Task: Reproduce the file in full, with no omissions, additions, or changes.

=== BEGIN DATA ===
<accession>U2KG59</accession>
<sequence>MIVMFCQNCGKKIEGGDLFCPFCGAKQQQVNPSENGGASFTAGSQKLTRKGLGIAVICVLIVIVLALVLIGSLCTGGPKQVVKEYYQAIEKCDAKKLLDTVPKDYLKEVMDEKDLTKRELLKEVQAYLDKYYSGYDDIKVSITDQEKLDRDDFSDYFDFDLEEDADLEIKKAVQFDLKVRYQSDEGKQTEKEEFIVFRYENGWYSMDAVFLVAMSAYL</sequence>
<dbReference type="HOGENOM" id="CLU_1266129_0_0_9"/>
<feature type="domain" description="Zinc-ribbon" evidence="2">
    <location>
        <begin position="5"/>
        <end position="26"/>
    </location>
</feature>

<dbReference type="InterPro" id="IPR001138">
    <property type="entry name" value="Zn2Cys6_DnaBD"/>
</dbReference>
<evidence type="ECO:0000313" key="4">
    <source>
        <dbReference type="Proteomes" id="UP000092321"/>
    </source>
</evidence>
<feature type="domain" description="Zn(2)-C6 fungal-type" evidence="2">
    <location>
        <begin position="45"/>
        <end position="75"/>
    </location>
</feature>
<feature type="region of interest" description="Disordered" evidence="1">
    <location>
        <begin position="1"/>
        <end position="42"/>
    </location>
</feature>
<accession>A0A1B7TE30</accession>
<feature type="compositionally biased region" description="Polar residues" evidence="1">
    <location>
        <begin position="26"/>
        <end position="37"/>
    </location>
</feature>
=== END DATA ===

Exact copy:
<accession>U2KG59</accession>
<sequence>MIVMFCQNCGKKIEGGDLFCPFCGAKQQQVNPSENGGASFTAGSQKLTRKGLGIAVICVLIVIVLALVLIGSLCTGGPKQVVKEYYQAIEKCDAKKLLDTVPKDYLKEVMDEKDLTKRELLKEVQAYLDKYYSGYDDIKVSITDQEKLDRDDFSDYFDFDLEEDADLEIKKAVQFDLKVRYQSDEGKQTEKEEFIVFRYENGWYSMDAVFLVAMSAYL</sequence>
<dbReference type="HOGENOM" id="CLU_1266129_0_0_9"/>
<feature type="domain" description="Zinc-ribbon" evidence="2">
    <location>
        <begin position="5"/>
        <end position="26"/>
    </location>
</feature>

<dbReference type="InterPro" id="IPR001138">
    <property type="entry name" value="Zn2Cys6_DnaBD"/>
</dbReference>
<evidence type="ECO:0000313" key="4">
    <source>
        <dbReference type="Proteomes" id="UP000092321"/>
    </source>
</evidence>
<feature type="domain" description="Zn(2)-C6 fungal-type" evidence="2">
    <location>
        <begin position="45"/>
        <end position="75"/>
    </location>
</feature>
<feature type="region of interest" description="Disordered" evidence="1">
    <location>
        <begin position="1"/>
        <end position="42"/>
    </location>
</feature>
<accession>A0A1B7TE30</accession>
<feature type="compositionally biased region" description="Polar residues" evidence="1">
    <location>
        <begin position="26"/>
        <end position="37"/>
    </location>
</feature>